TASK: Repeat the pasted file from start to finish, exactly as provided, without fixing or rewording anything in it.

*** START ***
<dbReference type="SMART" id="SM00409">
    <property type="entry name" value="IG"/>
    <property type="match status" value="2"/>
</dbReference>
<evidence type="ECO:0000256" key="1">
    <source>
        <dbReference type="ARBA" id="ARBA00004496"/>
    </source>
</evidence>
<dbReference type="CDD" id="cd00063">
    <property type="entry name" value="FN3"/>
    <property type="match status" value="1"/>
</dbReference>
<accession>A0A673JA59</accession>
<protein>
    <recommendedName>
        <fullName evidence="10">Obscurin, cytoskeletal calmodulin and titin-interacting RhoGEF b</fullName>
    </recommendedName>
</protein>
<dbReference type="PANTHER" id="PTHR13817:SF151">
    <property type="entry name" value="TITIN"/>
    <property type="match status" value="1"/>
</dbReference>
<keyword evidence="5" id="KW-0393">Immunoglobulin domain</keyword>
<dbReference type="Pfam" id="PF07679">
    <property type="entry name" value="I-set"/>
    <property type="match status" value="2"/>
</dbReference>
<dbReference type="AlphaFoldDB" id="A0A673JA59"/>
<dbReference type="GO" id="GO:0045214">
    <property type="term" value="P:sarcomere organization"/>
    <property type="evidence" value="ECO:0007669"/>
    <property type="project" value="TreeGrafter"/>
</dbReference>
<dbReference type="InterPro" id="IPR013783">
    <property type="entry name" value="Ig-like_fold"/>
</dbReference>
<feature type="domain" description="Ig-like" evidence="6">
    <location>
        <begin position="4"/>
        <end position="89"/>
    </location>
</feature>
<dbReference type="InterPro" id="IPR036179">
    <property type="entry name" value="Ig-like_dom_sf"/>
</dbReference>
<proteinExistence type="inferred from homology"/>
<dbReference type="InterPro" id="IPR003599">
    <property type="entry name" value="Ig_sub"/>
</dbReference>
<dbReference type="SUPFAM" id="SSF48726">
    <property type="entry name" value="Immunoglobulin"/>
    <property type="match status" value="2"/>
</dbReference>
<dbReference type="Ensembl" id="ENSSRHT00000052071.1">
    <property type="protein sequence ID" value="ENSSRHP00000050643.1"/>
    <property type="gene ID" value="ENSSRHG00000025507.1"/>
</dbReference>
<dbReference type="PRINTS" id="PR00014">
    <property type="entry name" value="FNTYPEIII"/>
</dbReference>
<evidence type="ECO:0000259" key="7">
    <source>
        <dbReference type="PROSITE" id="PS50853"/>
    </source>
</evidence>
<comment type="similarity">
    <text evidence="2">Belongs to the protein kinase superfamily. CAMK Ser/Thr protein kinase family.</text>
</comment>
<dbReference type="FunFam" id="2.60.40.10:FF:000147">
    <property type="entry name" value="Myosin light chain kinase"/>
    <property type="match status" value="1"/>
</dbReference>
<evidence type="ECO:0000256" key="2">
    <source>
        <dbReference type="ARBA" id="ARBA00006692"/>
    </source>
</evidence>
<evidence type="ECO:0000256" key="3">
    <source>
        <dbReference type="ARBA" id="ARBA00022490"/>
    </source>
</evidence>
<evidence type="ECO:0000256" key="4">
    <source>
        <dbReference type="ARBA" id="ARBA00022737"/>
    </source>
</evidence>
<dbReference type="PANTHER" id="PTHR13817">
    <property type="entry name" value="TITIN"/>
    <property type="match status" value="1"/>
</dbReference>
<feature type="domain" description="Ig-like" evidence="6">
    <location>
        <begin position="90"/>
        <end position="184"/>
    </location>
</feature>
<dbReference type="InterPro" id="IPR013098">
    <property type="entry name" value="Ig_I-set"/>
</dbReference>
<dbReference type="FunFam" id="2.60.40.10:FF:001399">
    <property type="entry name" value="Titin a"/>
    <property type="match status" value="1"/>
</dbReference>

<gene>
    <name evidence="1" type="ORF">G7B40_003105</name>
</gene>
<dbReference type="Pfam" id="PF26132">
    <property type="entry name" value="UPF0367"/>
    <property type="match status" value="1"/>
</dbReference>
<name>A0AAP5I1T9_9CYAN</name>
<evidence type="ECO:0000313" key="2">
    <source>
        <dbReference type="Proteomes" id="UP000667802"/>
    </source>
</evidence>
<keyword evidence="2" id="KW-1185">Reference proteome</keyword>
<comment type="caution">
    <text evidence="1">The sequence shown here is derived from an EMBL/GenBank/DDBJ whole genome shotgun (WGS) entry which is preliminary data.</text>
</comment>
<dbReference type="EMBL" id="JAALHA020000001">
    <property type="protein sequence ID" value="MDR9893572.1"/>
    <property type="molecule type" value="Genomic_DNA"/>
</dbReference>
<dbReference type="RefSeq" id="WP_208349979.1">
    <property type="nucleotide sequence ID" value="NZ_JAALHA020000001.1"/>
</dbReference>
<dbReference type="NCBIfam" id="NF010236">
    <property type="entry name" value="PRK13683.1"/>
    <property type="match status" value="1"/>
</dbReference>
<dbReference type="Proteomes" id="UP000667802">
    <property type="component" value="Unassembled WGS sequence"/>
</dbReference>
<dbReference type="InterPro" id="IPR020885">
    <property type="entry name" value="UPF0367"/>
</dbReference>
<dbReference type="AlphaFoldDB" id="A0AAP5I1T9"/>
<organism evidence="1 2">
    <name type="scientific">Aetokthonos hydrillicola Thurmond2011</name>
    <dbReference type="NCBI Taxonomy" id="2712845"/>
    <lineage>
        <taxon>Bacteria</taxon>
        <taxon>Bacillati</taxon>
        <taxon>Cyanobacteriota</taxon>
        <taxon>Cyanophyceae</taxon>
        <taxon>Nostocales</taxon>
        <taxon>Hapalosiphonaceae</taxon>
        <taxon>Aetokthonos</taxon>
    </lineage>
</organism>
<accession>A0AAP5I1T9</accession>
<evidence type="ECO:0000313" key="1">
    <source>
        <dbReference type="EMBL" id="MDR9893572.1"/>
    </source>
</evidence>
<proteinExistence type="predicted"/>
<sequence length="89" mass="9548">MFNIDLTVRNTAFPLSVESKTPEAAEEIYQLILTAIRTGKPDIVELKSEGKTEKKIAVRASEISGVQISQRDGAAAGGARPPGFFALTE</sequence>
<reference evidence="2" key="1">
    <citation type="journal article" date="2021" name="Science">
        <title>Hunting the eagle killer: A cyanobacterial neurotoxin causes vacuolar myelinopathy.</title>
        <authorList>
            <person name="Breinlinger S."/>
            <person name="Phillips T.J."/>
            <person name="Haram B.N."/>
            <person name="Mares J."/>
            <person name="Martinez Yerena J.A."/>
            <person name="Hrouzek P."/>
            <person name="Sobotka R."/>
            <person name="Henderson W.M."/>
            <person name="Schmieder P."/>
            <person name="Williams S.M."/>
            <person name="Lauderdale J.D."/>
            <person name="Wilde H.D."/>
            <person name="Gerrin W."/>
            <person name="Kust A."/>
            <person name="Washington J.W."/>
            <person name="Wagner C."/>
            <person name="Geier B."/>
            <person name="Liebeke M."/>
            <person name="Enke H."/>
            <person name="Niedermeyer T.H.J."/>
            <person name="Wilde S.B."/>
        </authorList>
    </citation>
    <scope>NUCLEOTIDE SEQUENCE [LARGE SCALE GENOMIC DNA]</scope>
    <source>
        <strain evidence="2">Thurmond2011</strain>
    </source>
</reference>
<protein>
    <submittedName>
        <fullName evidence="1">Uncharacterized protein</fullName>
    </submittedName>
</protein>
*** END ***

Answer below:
<dbReference type="SMART" id="SM00409">
    <property type="entry name" value="IG"/>
    <property type="match status" value="2"/>
</dbReference>
<evidence type="ECO:0000256" key="1">
    <source>
        <dbReference type="ARBA" id="ARBA00004496"/>
    </source>
</evidence>
<dbReference type="CDD" id="cd00063">
    <property type="entry name" value="FN3"/>
    <property type="match status" value="1"/>
</dbReference>
<accession>A0A673JA59</accession>
<protein>
    <recommendedName>
        <fullName evidence="10">Obscurin, cytoskeletal calmodulin and titin-interacting RhoGEF b</fullName>
    </recommendedName>
</protein>
<dbReference type="PANTHER" id="PTHR13817:SF151">
    <property type="entry name" value="TITIN"/>
    <property type="match status" value="1"/>
</dbReference>
<keyword evidence="5" id="KW-0393">Immunoglobulin domain</keyword>
<dbReference type="Pfam" id="PF07679">
    <property type="entry name" value="I-set"/>
    <property type="match status" value="2"/>
</dbReference>
<dbReference type="AlphaFoldDB" id="A0A673JA59"/>
<dbReference type="GO" id="GO:0045214">
    <property type="term" value="P:sarcomere organization"/>
    <property type="evidence" value="ECO:0007669"/>
    <property type="project" value="TreeGrafter"/>
</dbReference>
<dbReference type="InterPro" id="IPR013783">
    <property type="entry name" value="Ig-like_fold"/>
</dbReference>
<feature type="domain" description="Ig-like" evidence="6">
    <location>
        <begin position="4"/>
        <end position="89"/>
    </location>
</feature>
<dbReference type="InterPro" id="IPR036179">
    <property type="entry name" value="Ig-like_dom_sf"/>
</dbReference>
<proteinExistence type="inferred from homology"/>
<dbReference type="InterPro" id="IPR003599">
    <property type="entry name" value="Ig_sub"/>
</dbReference>
<dbReference type="SUPFAM" id="SSF48726">
    <property type="entry name" value="Immunoglobulin"/>
    <property type="match status" value="2"/>
</dbReference>
<dbReference type="Ensembl" id="ENSSRHT00000052071.1">
    <property type="protein sequence ID" value="ENSSRHP00000050643.1"/>
    <property type="gene ID" value="ENSSRHG00000025507.1"/>
</dbReference>
<dbReference type="PRINTS" id="PR00014">
    <property type="entry name" value="FNTYPEIII"/>
</dbReference>
<evidence type="ECO:0000259" key="7">
    <source>
        <dbReference type="PROSITE" id="PS50853"/>
    </source>
</evidence>
<comment type="similarity">
    <text evidence="2">Belongs to the protein kinase superfamily. CAMK Ser/Thr protein kinase family.</text>
</comment>
<dbReference type="FunFam" id="2.60.40.10:FF:000147">
    <property type="entry name" value="Myosin light chain kinase"/>
    <property type="match status" value="1"/>
</dbReference>
<evidence type="ECO:0000256" key="2">
    <source>
        <dbReference type="ARBA" id="ARBA00006692"/>
    </source>
</evidence>
<evidence type="ECO:0000256" key="3">
    <source>
        <dbReference type="ARBA" id="ARBA00022490"/>
    </source>
</evidence>
<evidence type="ECO:0000256" key="4">
    <source>
        <dbReference type="ARBA" id="ARBA00022737"/>
    </source>
</evidence>
<dbReference type="PANTHER" id="PTHR13817">
    <property type="entry name" value="TITIN"/>
    <property type="match status" value="1"/>
</dbReference>
<feature type="domain" description="Ig-like" evidence="6">
    <location>
        <begin position="90"/>
        <end position="184"/>
    </location>
</feature>
<dbReference type="InterPro" id="IPR013098">
    <property type="entry name" value="Ig_I-set"/>
</dbReference>
<dbReference type="FunFam" id="2.60.40.10:FF:001399">
    <property type="entry name" value="Titin a"/>
    <property type="match status" value="1"/>
</dbReference>

<gene>
    <name evidence="1" type="ORF">G7B40_003105</name>
</gene>
<dbReference type="Pfam" id="PF26132">
    <property type="entry name" value="UPF0367"/>
    <property type="match status" value="1"/>
</dbReference>
<name>A0AAP5I1T9_9CYAN</name>
<evidence type="ECO:0000313" key="2">
    <source>
        <dbReference type="Proteomes" id="UP000667802"/>
    </source>
</evidence>
<keyword evidence="2" id="KW-1185">Reference proteome</keyword>
<comment type="caution">
    <text evidence="1">The sequence shown here is derived from an EMBL/GenBank/DDBJ whole genome shotgun (WGS) entry which is preliminary data.</text>
</comment>
<dbReference type="EMBL" id="JAALHA020000001">
    <property type="protein sequence ID" value="MDR9893572.1"/>
    <property type="molecule type" value="Genomic_DNA"/>
</dbReference>
<dbReference type="RefSeq" id="WP_208349979.1">
    <property type="nucleotide sequence ID" value="NZ_JAALHA020000001.1"/>
</dbReference>
<dbReference type="NCBIfam" id="NF010236">
    <property type="entry name" value="PRK13683.1"/>
    <property type="match status" value="1"/>
</dbReference>
<dbReference type="Proteomes" id="UP000667802">
    <property type="component" value="Unassembled WGS sequence"/>
</dbReference>
<dbReference type="InterPro" id="IPR020885">
    <property type="entry name" value="UPF0367"/>
</dbReference>
<dbReference type="AlphaFoldDB" id="A0AAP5I1T9"/>
<organism evidence="1 2">
    <name type="scientific">Aetokthonos hydrillicola Thurmond2011</name>
    <dbReference type="NCBI Taxonomy" id="2712845"/>
    <lineage>
        <taxon>Bacteria</taxon>
        <taxon>Bacillati</taxon>
        <taxon>Cyanobacteriota</taxon>
        <taxon>Cyanophyceae</taxon>
        <taxon>Nostocales</taxon>
        <taxon>Hapalosiphonaceae</taxon>
        <taxon>Aetokthonos</taxon>
    </lineage>
</organism>
<accession>A0AAP5I1T9</accession>
<evidence type="ECO:0000313" key="1">
    <source>
        <dbReference type="EMBL" id="MDR9893572.1"/>
    </source>
</evidence>
<proteinExistence type="predicted"/>
<sequence length="89" mass="9548">MFNIDLTVRNTAFPLSVESKTPEAAEEIYQLILTAIRTGKPDIVELKSEGKTEKKIAVRASEISGVQISQRDGAAAGGARPPGFFALTE</sequence>
<reference evidence="2" key="1">
    <citation type="journal article" date="2021" name="Science">
        <title>Hunting the eagle killer: A cyanobacterial neurotoxin causes vacuolar myelinopathy.</title>
        <authorList>
            <person name="Breinlinger S."/>
            <person name="Phillips T.J."/>
            <person name="Haram B.N."/>
            <person name="Mares J."/>
            <person name="Martinez Yerena J.A."/>
            <person name="Hrouzek P."/>
            <person name="Sobotka R."/>
            <person name="Henderson W.M."/>
            <person name="Schmieder P."/>
            <person name="Williams S.M."/>
            <person name="Lauderdale J.D."/>
            <person name="Wilde H.D."/>
            <person name="Gerrin W."/>
            <person name="Kust A."/>
            <person name="Washington J.W."/>
            <person name="Wagner C."/>
            <person name="Geier B."/>
            <person name="Liebeke M."/>
            <person name="Enke H."/>
            <person name="Niedermeyer T.H.J."/>
            <person name="Wilde S.B."/>
        </authorList>
    </citation>
    <scope>NUCLEOTIDE SEQUENCE [LARGE SCALE GENOMIC DNA]</scope>
    <source>
        <strain evidence="2">Thurmond2011</strain>
    </source>
</reference>
<protein>
    <submittedName>
        <fullName evidence="1">Uncharacterized protein</fullName>
    </submittedName>
</protein>